It's about time the league freed itself from its numismatic dependency in the extra period, and the upshot is a more equitable OT that increases the likelihood both teams will get a shot with the football.
Since 1994, when the kickoff was moved back from the 35-yard line to the 30, 59.8 percent of overtime games have been won by the team that won the opening coin toss. That doesn't mean they won on the first possession -- that happened 34.4 percent of the time -- but it was clearly influencing the outcome, along with the markedly improved accuracy of field goal kickers over the years.
Full disclosure, my support for this format is unconditional because it's one the league borrowed from a certain sportswriter. That bit of self-aggrandizement aside, the NFL deserves plaudits for altering OT even if the process was a bit clandestine.
There had to be a better way, and now there is, even if it has an elongated name -- "modified sudden-death overtime" -- and isn't easy to explain.
Basically, instead of a team winning the coin toss, getting the ball, and marching down the field for a field goal in traditional sudden death overtime (think the Saints win in last season's NFC title game or the Patriots' win in the Snow Bowl) that team would now need a touchdown to end it on the inaugural possession of the extra period. If they kick a field goal, then the other team gets an opportunity to possess the ball, and if that team scores a TD they win. If they kick a field goal to tie, then the format reverts to the familiar regular-season sudden-death format of first to score.
Just like in the traditional format, a kickoff return for a touchdown ends the game. So, does a defensive touchdown like the one Arizona, which lost the overtime coin toss, got on Green Bay's first possession in the teams' wild 51-45 NFC Wild Card game in January.
If you're kicking off to start OT there is reason to consider going Sean Payton because if you recover an on-side kick then you only need a field goal to win because the other team has had an "opportunity to possess," the key catchphrase of the revised rule.
The new format definitely adds a layer of strategy and gamesmanship for coaches. That's why some coaches are less than overjoyed by the overhaul of postseason overtime; the new format opens yet another Pandora's box of second-guessed decisions.
Should they defer or receive the kickoff? Should they kick the field goal on the first possession and send out the defense or go for the touchdown? Should they try to catch the opponent napping on an on-side kick?
But coaches are already Monday morning quarterbacked to death.
"You can be second-guessed on what you wear on the sideline in this league," said Cardinals coach Ken Whisenhunt, this morning. "I think any time you get in a critical situation, whether the overtime rule had changed or stayed the same, you're going to be second-guessed for what you're doing. That's fine. We have people that care about the game and are passionate about it."
Brad Childress, coach of the Vikings, one of the four teams who voted against the new OT, said making hard decisions is part of the job description.
"That's what we get paid to do," said Childress. "As long as they put the rules forth and tell us what they are. That works. ...You're always going to be able to go back through all the snaps and say 'if-then, if-then, if-then.' "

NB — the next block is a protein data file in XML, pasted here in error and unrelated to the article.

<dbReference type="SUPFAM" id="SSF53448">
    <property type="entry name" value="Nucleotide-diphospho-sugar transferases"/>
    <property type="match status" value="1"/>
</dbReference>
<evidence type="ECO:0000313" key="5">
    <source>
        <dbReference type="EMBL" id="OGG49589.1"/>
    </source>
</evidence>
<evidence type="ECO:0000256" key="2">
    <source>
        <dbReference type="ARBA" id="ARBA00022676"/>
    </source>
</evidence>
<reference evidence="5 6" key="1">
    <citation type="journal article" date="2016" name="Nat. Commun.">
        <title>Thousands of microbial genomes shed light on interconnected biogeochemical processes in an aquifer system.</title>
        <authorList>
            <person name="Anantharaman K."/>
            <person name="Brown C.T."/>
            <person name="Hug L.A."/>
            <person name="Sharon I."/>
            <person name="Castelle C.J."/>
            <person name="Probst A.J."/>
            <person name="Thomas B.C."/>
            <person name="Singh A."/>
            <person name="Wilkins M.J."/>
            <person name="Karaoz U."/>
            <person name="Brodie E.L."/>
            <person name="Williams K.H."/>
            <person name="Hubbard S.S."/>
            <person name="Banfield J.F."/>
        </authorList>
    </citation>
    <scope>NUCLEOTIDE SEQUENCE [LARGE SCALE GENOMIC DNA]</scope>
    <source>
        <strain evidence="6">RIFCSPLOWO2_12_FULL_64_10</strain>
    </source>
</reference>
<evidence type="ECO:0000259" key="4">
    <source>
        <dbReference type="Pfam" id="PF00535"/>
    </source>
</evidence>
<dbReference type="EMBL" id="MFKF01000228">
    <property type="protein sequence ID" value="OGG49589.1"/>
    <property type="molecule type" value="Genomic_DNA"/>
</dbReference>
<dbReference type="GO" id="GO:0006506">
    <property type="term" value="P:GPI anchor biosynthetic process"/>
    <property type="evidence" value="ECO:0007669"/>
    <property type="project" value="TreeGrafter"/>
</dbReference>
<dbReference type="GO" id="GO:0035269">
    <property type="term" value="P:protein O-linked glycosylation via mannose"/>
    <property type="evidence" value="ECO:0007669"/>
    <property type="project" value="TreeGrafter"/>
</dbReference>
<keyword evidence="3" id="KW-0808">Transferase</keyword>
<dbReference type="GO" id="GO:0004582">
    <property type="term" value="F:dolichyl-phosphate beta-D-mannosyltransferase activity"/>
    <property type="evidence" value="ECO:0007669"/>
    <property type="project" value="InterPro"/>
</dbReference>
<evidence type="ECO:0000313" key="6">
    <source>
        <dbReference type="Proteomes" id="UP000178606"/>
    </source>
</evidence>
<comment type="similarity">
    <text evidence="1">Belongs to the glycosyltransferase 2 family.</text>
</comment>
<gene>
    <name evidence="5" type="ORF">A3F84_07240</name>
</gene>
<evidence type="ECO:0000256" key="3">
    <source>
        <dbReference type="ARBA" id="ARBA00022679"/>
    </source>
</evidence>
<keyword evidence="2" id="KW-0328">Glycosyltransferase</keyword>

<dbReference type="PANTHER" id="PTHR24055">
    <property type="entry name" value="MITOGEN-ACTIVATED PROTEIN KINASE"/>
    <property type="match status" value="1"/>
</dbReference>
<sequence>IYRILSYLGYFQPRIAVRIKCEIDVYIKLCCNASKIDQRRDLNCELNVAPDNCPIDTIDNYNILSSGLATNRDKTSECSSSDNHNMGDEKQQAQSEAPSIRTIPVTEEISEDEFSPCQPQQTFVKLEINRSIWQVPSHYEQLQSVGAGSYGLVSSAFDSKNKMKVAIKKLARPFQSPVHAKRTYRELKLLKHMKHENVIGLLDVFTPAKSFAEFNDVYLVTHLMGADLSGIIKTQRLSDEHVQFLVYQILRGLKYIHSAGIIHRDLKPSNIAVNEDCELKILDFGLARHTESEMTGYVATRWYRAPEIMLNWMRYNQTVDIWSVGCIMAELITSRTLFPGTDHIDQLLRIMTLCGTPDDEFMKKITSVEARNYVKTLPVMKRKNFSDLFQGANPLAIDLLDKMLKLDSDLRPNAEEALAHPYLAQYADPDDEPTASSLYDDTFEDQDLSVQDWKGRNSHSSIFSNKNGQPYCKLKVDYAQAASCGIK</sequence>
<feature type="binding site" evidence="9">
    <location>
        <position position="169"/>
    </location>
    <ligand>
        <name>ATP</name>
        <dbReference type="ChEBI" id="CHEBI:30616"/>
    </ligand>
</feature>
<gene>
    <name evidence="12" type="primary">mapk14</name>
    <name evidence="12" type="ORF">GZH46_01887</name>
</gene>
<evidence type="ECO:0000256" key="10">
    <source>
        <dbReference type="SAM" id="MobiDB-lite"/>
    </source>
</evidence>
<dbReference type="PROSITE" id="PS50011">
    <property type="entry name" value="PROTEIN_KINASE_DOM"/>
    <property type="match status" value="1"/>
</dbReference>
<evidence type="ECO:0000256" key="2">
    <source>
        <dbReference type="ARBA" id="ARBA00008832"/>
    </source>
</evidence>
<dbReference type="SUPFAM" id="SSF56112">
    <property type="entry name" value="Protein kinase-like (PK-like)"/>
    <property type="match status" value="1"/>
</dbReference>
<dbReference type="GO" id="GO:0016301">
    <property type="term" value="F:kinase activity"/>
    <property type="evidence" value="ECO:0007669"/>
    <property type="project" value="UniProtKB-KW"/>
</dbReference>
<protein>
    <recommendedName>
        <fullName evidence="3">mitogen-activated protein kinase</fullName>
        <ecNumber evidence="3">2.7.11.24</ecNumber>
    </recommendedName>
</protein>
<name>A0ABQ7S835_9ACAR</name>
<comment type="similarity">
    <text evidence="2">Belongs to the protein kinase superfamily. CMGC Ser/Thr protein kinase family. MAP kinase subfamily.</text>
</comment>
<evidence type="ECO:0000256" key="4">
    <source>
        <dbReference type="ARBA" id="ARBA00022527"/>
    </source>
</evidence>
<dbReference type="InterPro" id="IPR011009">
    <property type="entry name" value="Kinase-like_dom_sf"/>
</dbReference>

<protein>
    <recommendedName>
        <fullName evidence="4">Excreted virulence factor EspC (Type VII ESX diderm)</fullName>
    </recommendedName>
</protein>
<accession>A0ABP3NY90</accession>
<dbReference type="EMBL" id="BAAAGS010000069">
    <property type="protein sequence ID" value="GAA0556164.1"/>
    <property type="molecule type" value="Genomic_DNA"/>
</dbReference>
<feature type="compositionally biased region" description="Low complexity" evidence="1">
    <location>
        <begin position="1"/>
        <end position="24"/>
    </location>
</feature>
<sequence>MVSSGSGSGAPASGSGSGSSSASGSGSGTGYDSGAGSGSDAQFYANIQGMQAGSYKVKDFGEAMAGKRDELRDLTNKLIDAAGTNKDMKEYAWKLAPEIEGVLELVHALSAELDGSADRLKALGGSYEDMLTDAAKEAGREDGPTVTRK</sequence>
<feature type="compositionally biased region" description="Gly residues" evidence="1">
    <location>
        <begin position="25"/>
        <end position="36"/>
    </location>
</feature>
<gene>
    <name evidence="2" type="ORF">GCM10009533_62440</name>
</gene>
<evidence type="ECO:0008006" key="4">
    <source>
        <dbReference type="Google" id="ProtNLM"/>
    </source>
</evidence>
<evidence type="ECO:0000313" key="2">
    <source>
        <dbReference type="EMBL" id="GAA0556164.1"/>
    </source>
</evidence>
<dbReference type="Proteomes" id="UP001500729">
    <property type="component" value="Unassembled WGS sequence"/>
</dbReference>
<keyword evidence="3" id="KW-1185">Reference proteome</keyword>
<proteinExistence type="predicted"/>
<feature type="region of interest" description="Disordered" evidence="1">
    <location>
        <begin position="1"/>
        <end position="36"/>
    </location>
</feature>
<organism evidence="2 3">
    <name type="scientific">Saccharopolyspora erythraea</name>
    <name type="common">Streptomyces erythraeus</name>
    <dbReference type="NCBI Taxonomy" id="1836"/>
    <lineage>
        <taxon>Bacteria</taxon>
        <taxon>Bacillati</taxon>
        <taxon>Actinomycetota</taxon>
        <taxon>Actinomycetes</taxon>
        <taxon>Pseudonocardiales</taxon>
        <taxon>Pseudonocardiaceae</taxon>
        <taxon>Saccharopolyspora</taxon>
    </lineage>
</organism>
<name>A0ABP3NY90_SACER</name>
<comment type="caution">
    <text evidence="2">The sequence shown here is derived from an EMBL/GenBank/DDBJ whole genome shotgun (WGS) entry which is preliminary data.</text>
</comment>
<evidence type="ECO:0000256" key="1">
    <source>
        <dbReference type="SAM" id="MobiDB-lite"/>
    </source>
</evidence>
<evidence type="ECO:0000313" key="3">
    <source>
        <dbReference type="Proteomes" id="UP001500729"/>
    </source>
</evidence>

As commissioner Roger Goodell said, the league shouldn't let better get in the way of perfect. There is no perfect overtime format. The college format where both teams get the ball at the opponents 20-yard line is a farce that inflates stats and removes a key element -- special teams -- from the game altogether.
The NFL's traditional sudden death format had devolved into an anticlimactic field goal kicking contest.
NFL field goal kickers made 81.3 percent of their kicks last season, down from a Super Bowl-era record of 84.5 percent in 2008.
From 1978 to 1993, NFL field goal kickers made 70.3 percent of their attempts and connected on 56.2 percent of their attempts from 40 to 49 yards. From 1994 to 2009 that jumped to 79.7 percent of attempts were makes and 68.3 percent from 40 to 49 yards.
Plus, let's face it this whole raging debate over overtime is a great misdirection play by the NFL at these meetings to take the focus off the stalled labor negotiations, with the cloud of collective bargaining uncertainty threatening to damper the excitement around the 2010 season.
However, it is a little ridiculous that the new OT is postseason only. It's possible we won't even get to see it play out, which is a shame. There have only been 27 playoff games to go into overtime since 1958.
There is a push in the league to adopt the new overtime format for the regular season as well now that it's been shepherded through for the playoffs.
That would be good.
Then we could leave coin flips to more trivial NFL matters like whether the Jets or Giants get to host the first game in the new Meadowlands.
...That's what the Patriots have when it comes to picks in the 2013 NFL Draft, which starts Thursday. After all those years of stockpiling picks the way a survivalist does non-perishables the Patriots have just five picks in this year's draft, thanks to Band-aid trades for Albert Haynesworth, Chad Ochocinco and Aqib Talib. Five picks would be the fewest draft picks in franchise history. (Part of that is attributable to the trimming of the draft to just seven rounds in 1994). Further complicating matters is that two of the Patriots' greatest needs are at wide receiver and cornerback, positions where they have sustained draft droughts. With that in mind, I'm convinced the Patriots are going trade back out of the first round of a quanity-over-quality draft where you're just as likely to pick a Pro Bowl player in the second and third round as you are in the first round.